Last Thursday I attended a free discussion sponsored by the Journalism school of my alma mater. Michele Norris, of NPR fame, was the sponsored guest. The subject of the talk was the election and whether or not the media "got it right." I enjoyed it very much. What I did not enjoy was the fact that during the Q & A someone decided start off the evening with a question asking for a good microphone recommendation. And from there the questions went from dumb to pointless to meandering. At one point Ms. Norris even said, "I don't think I understand your question." Yes, that's Texas for you. There's not much of an intellectual verve here.
I was a bit nervous when it was my turn to ask my question. I don't recall its exact wording, but I do remember that I was curious as to Ms. Norris's opinion as to whether or not the media has any responsibility in aiding the general population become more discriminating media consumers. In other words, what responsibility might the media take in creating more mindful consumers during an age when our range of choices has become so broad given that it seems we are less informed than ever before? I won't go into the answer I was given. The only point of this post was to mention that three people complimented my question (which was nice) and that two people (including Michele Norris) asked me if I was from Berkeley, California. They only asked because I rock my Berkeley hoodie all about town. I'm not wearing any fucking ugly ass burnt orange. Besides, Berkeley is a much better school than my alma mater. I probably should have lied and said, "Yes, I am from Berkeley." But I didn't. I merely sighed and said, "No, but I lived in the Bay Area and miss it like mad."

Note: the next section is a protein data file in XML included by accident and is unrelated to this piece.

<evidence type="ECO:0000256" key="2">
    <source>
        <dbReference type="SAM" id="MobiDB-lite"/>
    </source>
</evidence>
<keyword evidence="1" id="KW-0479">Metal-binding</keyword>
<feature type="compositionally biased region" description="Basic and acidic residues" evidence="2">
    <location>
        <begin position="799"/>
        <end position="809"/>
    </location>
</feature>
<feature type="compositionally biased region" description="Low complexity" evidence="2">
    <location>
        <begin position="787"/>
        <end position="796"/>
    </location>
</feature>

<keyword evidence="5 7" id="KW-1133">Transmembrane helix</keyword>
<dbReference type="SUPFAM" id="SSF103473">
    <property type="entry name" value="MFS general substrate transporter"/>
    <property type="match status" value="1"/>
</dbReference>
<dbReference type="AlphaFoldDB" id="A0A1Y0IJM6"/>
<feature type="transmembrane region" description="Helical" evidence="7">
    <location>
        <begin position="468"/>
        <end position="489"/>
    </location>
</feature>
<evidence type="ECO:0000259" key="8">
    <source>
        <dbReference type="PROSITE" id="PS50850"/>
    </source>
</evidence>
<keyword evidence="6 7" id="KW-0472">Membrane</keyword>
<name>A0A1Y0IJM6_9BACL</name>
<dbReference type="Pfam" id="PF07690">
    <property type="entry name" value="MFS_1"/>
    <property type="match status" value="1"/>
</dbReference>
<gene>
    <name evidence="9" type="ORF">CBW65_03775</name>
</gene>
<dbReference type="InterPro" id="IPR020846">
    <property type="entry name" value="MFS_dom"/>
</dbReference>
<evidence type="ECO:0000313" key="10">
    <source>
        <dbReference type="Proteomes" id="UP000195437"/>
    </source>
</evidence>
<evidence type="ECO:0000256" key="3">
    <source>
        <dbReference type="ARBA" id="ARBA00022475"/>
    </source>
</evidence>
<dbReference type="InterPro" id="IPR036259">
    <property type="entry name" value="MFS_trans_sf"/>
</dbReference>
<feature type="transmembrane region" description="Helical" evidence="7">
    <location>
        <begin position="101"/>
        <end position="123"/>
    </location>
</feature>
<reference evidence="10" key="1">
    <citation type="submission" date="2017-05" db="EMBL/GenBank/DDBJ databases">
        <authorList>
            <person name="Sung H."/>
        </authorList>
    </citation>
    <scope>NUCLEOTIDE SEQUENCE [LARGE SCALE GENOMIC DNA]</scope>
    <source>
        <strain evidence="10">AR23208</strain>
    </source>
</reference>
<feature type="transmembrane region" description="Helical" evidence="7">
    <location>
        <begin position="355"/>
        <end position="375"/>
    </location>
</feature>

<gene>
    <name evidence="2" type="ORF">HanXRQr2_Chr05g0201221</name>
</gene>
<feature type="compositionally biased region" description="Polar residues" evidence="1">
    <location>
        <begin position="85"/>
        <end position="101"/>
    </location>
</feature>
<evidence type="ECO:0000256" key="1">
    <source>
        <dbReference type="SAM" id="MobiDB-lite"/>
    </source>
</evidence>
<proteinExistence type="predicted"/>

Anyway, Michele Norris thought I was Californian and that made my week.